The Influence of Media on Firearms "Amended" Act and Its Progression

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My chosen Act was primarily influenced by the Media and by a strongly viewed pressure group called the Snowdrop Campaign, which had an immense amount of pressure on Parliament. The media had a strong effect on the decision making of the Firearm Act 1968, which was later amended, and created new sections on the Firearm (amendment) (No2) Act 1997. This was through the news, e.g. the independent, the sun, uploaded stories of the two tragic incidents that took place, this led to many people reading these stories as both killers had “mental illness” which received many extensive media coverages. Between the times of both incidents, government officials, media had testified about the gun habits that Britain had, which attracted notice.

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The story about Thomas Hamilton was featured on the daily mirror on the front page, which presented the killer himself and the innocent children and teacher he had slayed on the day, the paper was titled “HE SHOT THEM ALL” which catches the eye of many people, as the spree killings was in a primary school and many families were left unsettled due to their child being killed in a place where it was meant to be safe for formative years of five. This story trembled the nation. The title was written in bold text to emphasize the wild nature of the incident, the killers face was also featured at the front to show the public that this was a former teacher at the school, and how he had made his own way into a primary school.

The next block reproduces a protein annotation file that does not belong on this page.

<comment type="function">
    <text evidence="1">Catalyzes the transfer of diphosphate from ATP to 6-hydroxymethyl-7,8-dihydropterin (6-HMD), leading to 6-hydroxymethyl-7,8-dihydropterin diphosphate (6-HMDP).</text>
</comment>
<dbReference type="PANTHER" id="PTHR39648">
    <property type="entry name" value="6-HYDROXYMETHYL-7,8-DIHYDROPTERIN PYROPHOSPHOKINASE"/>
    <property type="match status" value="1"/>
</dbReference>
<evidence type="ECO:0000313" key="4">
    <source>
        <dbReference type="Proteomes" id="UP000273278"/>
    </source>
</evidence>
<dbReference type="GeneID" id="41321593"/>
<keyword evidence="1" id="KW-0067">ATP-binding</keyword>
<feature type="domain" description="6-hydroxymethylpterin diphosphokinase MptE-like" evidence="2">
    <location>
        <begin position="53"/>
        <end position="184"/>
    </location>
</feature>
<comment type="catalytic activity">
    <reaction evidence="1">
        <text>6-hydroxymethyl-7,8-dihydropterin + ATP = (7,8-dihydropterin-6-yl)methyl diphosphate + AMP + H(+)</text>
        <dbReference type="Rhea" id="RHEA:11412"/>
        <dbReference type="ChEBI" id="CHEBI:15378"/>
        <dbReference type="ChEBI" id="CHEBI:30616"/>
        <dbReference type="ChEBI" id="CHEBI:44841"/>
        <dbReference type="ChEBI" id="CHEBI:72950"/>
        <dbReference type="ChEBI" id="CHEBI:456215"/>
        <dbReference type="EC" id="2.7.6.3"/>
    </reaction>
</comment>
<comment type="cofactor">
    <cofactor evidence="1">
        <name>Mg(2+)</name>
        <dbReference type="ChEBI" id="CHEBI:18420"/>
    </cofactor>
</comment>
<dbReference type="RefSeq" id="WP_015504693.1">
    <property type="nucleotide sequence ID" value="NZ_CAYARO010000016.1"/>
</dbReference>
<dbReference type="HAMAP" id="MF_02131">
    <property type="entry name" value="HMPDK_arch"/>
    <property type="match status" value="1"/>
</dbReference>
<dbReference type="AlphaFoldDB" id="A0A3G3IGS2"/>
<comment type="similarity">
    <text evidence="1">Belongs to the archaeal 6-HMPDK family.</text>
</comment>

The story about Michael Ryan was also featured on the Daily Mirror, which featured the killer as a young boy aged 11, Ryan had developed depression and loneliness due to his father’s death. The FrontPage also displays his mother, who was the first to be killed by Michael Ryan. The title of this page says, “MANIAC IN THE MAKING” as many of the public in various articles had said “he was spoilt”, they believed his upbringing had led him to commit this tragic incident, where he had killed seventeen of the public who were out at the time of the shooting.

Due to these articles on the News, this led to a pressure group called the Snowdrop campaign which had a huge influence in the decisions of the Act, as it turned into a nationwide movement. The founder of the campaign was Ann Pearston and the ‘victims’ families had joined the campaign, after realisation that victims of both killers, had used legally held handguns, this fear and concern was shared by the public to, which led to the government to enforce the firearms Act 1997. This pressure group lasted seven months, until the result in a ban of all privately held handguns.

The effect on parliaments law making had affected many people in the House of Parliament as the decision to pass the Bill initially, it was passed very quickly, and because of that urgency to enforce this Act in the later years it had to be amended due to the Act not being strict enough, so more sections were added, and some subsections had to be altered. Most MP’s had found it difficult to separate their personal to their political feelings, making them side with the snowdrop campaign as a result to help Britain with their handgun dependence. The government had banned the legal handguns as these guns were primarily permitted and authorised, which made the press target the government as these were allowed, and some people had used it in the incorrect means.

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